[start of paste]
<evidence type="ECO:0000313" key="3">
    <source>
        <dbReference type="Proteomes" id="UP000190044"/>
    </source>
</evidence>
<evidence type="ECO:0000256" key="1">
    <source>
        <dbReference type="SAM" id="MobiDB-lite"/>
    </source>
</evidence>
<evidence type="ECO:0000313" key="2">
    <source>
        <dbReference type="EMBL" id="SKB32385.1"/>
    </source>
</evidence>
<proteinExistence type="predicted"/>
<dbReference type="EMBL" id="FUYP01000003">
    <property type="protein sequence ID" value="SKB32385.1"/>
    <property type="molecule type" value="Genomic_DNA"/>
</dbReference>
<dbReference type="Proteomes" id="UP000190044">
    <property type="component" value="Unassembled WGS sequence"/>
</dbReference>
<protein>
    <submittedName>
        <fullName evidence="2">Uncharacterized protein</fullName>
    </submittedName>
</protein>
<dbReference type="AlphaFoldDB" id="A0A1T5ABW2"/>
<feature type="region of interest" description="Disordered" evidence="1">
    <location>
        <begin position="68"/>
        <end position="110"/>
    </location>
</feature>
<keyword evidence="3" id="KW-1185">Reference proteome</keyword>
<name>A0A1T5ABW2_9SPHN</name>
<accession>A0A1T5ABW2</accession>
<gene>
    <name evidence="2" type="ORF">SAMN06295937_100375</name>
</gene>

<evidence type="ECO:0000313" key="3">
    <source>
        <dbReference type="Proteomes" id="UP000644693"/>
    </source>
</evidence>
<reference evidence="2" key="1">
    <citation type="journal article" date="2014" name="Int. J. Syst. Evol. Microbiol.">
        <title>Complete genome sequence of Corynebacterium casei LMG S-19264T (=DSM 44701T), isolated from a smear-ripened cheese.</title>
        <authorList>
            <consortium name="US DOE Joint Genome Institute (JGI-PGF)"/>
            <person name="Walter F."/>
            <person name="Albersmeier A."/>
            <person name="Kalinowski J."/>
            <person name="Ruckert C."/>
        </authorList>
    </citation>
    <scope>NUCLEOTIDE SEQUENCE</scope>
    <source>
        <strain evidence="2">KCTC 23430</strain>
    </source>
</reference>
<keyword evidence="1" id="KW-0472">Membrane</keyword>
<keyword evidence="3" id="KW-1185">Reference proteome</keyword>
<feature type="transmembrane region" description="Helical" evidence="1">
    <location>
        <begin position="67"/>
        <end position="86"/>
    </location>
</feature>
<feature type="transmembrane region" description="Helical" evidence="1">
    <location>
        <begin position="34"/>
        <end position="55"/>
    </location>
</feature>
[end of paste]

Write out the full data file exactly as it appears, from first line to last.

<evidence type="ECO:0000313" key="3">
    <source>
        <dbReference type="Proteomes" id="UP000190044"/>
    </source>
</evidence>
<evidence type="ECO:0000256" key="1">
    <source>
        <dbReference type="SAM" id="MobiDB-lite"/>
    </source>
</evidence>
<evidence type="ECO:0000313" key="2">
    <source>
        <dbReference type="EMBL" id="SKB32385.1"/>
    </source>
</evidence>
<proteinExistence type="predicted"/>
<dbReference type="EMBL" id="FUYP01000003">
    <property type="protein sequence ID" value="SKB32385.1"/>
    <property type="molecule type" value="Genomic_DNA"/>
</dbReference>
<dbReference type="Proteomes" id="UP000190044">
    <property type="component" value="Unassembled WGS sequence"/>
</dbReference>
<protein>
    <submittedName>
        <fullName evidence="2">Uncharacterized protein</fullName>
    </submittedName>
</protein>
<dbReference type="AlphaFoldDB" id="A0A1T5ABW2"/>
<feature type="region of interest" description="Disordered" evidence="1">
    <location>
        <begin position="68"/>
        <end position="110"/>
    </location>
</feature>
<keyword evidence="3" id="KW-1185">Reference proteome</keyword>
<name>A0A1T5ABW2_9SPHN</name>
<accession>A0A1T5ABW2</accession>
<gene>
    <name evidence="2" type="ORF">SAMN06295937_100375</name>
</gene>

<evidence type="ECO:0000313" key="3">
    <source>
        <dbReference type="Proteomes" id="UP000644693"/>
    </source>
</evidence>
<reference evidence="2" key="1">
    <citation type="journal article" date="2014" name="Int. J. Syst. Evol. Microbiol.">
        <title>Complete genome sequence of Corynebacterium casei LMG S-19264T (=DSM 44701T), isolated from a smear-ripened cheese.</title>
        <authorList>
            <consortium name="US DOE Joint Genome Institute (JGI-PGF)"/>
            <person name="Walter F."/>
            <person name="Albersmeier A."/>
            <person name="Kalinowski J."/>
            <person name="Ruckert C."/>
        </authorList>
    </citation>
    <scope>NUCLEOTIDE SEQUENCE</scope>
    <source>
        <strain evidence="2">KCTC 23430</strain>
    </source>
</reference>
<keyword evidence="1" id="KW-0472">Membrane</keyword>
<keyword evidence="3" id="KW-1185">Reference proteome</keyword>
<feature type="transmembrane region" description="Helical" evidence="1">
    <location>
        <begin position="67"/>
        <end position="86"/>
    </location>
</feature>
<feature type="transmembrane region" description="Helical" evidence="1">
    <location>
        <begin position="34"/>
        <end position="55"/>
    </location>
</feature>